This Sundays blog is about how I fed my Girlys their milk. From wrestling with an angry woodpecker through to weeping tears in to their ear holes, it’s been an experience! If you enjoy the read then please share it. That and a cheeky thumbs up are the biggest form of flattery. But before I launch into my ramblings, you need to know that I don’t care how you feed your baby. I mean I really don’t care. I care that your baby is fed. If they are not, then go and feed them instead of wasting your time reading shit blogs. This post is about me, not you. No judgement is applied or implied to whatever you did, do or intend to do.
I have enormous boobs and have done since Sixth Form when I was made aware of them. A spotty scrote shouted something charming about my “big tits”, which genuinely took me by surprise. I didn’t realise they were any bigger than anyone else’s, but from that day forth, I have been subjected to every possible boob joke and comment you can imagine:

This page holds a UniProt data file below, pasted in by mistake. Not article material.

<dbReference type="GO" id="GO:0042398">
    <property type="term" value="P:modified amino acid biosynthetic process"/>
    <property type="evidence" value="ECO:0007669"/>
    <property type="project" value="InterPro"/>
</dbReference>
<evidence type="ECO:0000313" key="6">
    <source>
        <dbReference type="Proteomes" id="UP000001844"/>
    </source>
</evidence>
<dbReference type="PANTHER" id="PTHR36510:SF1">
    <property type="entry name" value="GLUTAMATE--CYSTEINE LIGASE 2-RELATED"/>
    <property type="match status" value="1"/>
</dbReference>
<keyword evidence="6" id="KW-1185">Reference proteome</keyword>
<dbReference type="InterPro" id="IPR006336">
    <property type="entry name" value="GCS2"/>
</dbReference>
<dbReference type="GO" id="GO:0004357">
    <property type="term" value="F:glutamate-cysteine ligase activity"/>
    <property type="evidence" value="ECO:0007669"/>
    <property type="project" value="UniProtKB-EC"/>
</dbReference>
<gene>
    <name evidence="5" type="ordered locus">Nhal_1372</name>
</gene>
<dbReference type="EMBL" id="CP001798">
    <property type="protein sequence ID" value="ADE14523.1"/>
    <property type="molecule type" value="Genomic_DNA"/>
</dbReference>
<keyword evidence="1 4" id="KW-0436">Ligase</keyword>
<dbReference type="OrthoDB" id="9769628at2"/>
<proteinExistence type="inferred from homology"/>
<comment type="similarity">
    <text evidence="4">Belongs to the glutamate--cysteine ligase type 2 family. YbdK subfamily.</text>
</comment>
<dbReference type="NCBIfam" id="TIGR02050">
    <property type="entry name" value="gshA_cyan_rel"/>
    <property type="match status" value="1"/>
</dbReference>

- “Nice tits love” – I’m unclear what to do with this one, I accept it as a complimentary observation and when quick witted enough make reference to said gentlemen’s saggy ball sack
- “You’ll get two black eyes doing that” often levelled at me when using the trampoline in the garden. The logistics of this has always thrown me because surely it would be a black chin, unless my boobs were akin to a snooker ball in a sock (think Magda from There’s Something About Mary). They’re not FYI.
- “Your boobs are enormous, can I have a feel?” Often comes from women. No, you cannot.
- “You don’t get many of them to the pound” I’ve never really got this, they’re not for sale and they’re heavier than a pound? In fact when a friend and I once tried to weigh them on her mums kitchen scales we estimated about 6lb per boob.
- And my personal fave, “I bet you give a great tit wank”. I don’t think I do, I’ve never tried. I think it would be terribly uncomfortable and I’m not sure I could move quickly enough to achieve the required result.